Fans know that the Batman character dates to 1939's “Detective Comics” No. 27. But the literary inspiration for this summer's “The Dark Knight Rises” goes back even further — about 80 years further.
At a recent news conference discussing the film, director Christopher Nolan said the final film in his Batman trilogy draws inspiration from the Charles Dickens classic novel “A Tale of Two Cities.” His brother, Jonathan Nolan, shared writing credits on the extensive screenplay with the director.
“When (Jonathan Nolan) showed me his first draft of his screenplay — and it was 400 pages long or something and had all this crazy stuff in it — when he handed it to me, he was like, ‘You've got to think of “A Tale of Two Cities,” which of course you've read.' I said, ‘Oh yeah, absolutely.' I read the script and was a little baffled by a few things and then realized I had never read ‘A Tale of Two Cities.'”
Christopher Nolan's next stop: to immerse himself in the classic novel.
“So I then got the book, read it, absolutely loved it, got completely what he was talking about,” Christopher Nolan said. “Then when I did my draft of the script, it was all about ‘A Tale of Two Cities' and really just trying to follow that, because it just felt exactly the right thing for the world we were dealing with, and what Dickens does in that book in terms of having all of these different characters come together in one unified story with all of these great thematic elements and all of this great emotionalism and drama.”
Jonathan Nolan said he looked at the Dickens novel as an exploration of what can happen when a society is turned inside out.
“Chris and David (Goyer) started developing the story in 2008, right after the second film came out,” Jonathan Nolan said. “Before the recession. Before Occupy Wall Street or any of that. Rather than being influenced by that, I was looking to old good books and good movies, good literature for inspiration. ... What I always felt like we needed to do in a third film was, for lack of a better term, ‘go there.' All of these films have threatened to turn Gotham inside out and to collapse it on itself. None of them have actually achieved that until this film. ‘A Tale of Two Cities' was, to me, one of the most harrowing portraits of a relatable, recognizable civilization that completely folded to pieces with the terrors in Paris in France in that period. It's hard to imagine that things can go that badly wrong.”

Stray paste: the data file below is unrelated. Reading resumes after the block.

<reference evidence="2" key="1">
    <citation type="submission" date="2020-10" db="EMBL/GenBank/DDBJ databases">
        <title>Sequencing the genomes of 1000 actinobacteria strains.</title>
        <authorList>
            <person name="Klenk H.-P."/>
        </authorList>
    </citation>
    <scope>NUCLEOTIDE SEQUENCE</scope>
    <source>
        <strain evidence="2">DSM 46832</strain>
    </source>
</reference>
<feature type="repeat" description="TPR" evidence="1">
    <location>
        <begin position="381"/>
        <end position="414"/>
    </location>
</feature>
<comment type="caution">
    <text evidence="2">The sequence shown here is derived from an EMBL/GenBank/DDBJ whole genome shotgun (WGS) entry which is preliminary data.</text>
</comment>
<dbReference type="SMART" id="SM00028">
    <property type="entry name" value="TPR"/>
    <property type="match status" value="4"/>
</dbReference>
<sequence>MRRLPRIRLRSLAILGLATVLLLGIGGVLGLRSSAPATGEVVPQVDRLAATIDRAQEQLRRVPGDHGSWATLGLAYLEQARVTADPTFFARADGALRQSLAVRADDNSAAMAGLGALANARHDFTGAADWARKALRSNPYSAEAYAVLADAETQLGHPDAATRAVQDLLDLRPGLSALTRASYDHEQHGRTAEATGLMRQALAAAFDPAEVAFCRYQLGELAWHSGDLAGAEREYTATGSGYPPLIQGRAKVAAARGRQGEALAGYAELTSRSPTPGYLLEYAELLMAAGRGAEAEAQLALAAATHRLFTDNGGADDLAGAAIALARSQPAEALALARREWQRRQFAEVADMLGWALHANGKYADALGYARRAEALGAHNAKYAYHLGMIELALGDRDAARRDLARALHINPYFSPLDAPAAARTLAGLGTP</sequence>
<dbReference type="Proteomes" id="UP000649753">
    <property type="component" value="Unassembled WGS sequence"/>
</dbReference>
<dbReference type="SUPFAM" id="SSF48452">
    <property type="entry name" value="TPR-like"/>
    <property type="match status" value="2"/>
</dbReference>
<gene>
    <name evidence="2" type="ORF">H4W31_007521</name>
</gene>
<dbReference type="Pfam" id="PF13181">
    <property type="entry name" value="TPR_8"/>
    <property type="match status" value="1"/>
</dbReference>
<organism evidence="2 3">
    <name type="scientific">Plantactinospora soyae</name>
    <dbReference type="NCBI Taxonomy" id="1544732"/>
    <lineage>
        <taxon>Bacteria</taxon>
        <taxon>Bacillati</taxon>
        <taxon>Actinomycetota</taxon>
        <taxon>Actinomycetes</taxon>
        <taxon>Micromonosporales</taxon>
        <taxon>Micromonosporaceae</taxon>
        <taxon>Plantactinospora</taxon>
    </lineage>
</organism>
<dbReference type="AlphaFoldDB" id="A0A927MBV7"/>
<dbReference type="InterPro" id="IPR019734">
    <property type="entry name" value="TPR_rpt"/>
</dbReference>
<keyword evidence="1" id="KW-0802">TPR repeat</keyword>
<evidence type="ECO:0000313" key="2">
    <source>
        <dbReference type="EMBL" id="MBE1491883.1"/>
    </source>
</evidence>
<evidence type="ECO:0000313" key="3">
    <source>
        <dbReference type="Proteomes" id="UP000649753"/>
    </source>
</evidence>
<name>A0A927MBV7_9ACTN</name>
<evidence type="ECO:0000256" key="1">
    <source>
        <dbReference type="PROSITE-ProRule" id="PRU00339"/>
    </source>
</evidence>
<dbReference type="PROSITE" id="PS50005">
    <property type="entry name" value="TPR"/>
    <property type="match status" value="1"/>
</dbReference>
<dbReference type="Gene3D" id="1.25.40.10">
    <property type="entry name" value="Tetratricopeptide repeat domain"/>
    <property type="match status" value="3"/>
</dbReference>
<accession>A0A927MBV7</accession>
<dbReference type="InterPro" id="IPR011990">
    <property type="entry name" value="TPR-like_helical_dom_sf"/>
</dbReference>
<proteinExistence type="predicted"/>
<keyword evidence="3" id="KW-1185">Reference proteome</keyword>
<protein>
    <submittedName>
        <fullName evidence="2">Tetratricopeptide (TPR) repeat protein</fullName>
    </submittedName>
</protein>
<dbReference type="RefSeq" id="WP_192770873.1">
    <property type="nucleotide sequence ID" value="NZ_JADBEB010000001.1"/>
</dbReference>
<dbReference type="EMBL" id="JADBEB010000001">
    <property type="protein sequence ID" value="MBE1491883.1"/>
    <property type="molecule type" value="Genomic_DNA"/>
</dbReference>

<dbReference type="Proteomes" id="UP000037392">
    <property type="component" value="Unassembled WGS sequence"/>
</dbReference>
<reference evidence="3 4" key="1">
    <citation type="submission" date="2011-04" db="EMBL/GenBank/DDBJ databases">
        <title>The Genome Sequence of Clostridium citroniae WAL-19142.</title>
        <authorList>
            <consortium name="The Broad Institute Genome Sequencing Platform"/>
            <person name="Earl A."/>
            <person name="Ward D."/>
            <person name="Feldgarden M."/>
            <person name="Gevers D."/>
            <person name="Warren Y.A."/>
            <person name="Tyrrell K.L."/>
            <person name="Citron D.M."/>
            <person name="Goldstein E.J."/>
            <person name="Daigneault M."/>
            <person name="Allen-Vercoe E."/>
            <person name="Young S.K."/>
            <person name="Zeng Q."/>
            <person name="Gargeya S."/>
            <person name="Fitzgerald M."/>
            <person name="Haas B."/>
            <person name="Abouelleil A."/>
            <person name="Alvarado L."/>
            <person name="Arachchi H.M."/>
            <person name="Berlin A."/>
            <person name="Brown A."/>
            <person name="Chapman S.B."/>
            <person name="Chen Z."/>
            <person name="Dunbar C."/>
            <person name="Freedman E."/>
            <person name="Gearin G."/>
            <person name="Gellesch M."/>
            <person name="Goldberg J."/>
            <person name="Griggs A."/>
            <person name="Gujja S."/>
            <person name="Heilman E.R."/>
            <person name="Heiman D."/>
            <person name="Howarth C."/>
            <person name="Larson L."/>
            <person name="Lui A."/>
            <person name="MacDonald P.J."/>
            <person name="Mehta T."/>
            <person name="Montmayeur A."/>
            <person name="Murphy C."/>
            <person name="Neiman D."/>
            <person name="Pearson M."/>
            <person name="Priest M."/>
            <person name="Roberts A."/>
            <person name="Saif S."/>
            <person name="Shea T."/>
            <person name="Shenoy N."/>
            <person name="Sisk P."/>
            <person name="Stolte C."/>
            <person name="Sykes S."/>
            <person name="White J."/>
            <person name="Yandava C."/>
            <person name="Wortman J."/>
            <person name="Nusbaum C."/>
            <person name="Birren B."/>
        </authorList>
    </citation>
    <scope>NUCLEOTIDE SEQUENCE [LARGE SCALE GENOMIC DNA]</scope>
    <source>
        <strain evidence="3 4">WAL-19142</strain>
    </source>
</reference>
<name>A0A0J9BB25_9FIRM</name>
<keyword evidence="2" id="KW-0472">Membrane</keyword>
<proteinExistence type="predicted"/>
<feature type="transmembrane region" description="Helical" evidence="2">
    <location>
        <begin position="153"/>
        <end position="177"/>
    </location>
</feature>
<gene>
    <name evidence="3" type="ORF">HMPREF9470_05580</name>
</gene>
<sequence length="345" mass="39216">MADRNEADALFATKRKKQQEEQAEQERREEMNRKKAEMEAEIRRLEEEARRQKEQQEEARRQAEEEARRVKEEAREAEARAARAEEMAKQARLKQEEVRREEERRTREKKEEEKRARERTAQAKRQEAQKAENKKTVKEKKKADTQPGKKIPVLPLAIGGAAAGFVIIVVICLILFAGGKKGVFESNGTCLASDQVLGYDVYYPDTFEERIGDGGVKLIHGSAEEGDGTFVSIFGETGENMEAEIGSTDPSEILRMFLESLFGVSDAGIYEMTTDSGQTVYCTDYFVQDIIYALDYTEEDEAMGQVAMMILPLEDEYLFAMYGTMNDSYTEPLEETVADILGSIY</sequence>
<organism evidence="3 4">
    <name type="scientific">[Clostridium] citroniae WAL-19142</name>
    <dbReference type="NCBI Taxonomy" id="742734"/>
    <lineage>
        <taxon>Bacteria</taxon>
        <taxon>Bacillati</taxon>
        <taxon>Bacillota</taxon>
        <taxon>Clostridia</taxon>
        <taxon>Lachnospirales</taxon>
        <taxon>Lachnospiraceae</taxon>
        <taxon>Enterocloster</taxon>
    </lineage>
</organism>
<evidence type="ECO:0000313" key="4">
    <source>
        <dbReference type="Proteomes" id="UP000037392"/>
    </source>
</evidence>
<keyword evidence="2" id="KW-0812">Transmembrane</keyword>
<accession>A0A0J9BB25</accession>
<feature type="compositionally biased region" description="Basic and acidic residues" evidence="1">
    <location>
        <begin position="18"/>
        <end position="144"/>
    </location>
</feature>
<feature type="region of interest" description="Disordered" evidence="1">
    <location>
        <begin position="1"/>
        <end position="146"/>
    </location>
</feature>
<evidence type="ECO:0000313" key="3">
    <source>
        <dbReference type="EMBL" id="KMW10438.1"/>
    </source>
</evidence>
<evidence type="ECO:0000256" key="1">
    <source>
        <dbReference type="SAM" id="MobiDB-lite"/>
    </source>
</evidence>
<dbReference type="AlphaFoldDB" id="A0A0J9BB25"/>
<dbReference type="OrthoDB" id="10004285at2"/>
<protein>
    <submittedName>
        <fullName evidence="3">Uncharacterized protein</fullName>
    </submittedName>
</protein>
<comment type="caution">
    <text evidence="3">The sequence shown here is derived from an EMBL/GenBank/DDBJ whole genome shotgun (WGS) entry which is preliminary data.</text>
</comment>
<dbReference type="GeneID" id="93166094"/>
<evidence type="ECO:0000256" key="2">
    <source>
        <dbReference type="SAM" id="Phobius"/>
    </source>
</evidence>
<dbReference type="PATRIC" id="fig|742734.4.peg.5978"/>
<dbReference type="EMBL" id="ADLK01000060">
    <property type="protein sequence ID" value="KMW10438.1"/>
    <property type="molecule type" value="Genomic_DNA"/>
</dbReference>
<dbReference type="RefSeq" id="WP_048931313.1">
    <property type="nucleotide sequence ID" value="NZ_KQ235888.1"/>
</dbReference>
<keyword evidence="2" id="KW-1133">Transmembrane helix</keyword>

Facing what frightens
Christopher Nolan said the filmmakers had to be honest about the things that frighten them about society. Those things then had to be applied to a specific fictional universe, Batman's Gotham City, and in this case, a new villain for the films adapted from the comics. Bane, as played by Tom Hardy, opposes the Batman in “The Dark Knight Rises.”
“To be perfectly honest, we really try to resist, at the script stage, being drawn into specific themes, specific messages,” Christopher Nolan said. “Really, these films are about entertainment, they are about story and character. But what we do is we try and be very sincere in the things that frighten us or motivate us or would worry about when you're looking at, ‘OK, what's the threat to the civilization that we take for granted?'
“And we grope at how we're going to frighten ourselves essentially with a force of evil coming into a place. We try to be very sincere about that, and I think resonances that people find or that happen to occur with what's going on in the real world, to me they come about really as a result of us just living in the same world that we all do and trying to construct scenarios that move us, or terrify us, in the case of a villain like Bane and what he might do to the world.”
Christian Bale, on board for his final movie as Batman, secretly billionaire playboy Bruce Wayne, agreed that Nolan's Bat-films have captured the spirit of the moment.
“I think Chris has an ability to make his movies very topical, and like Bob Kane's creation of Batman in 1939, which I think was an answer to the uselessness that people felt against the huge tragedy of World War II, I think Chris has returned Batman to that,” Bale said.
“Also, I've done a few big-scale films that carried just a pure entertainment aspect to them — the roller coaster ride and that was it — which, respectfully, I don't think they did what Chris has managed to do. This is more than just entertainment, if you choose to see that.”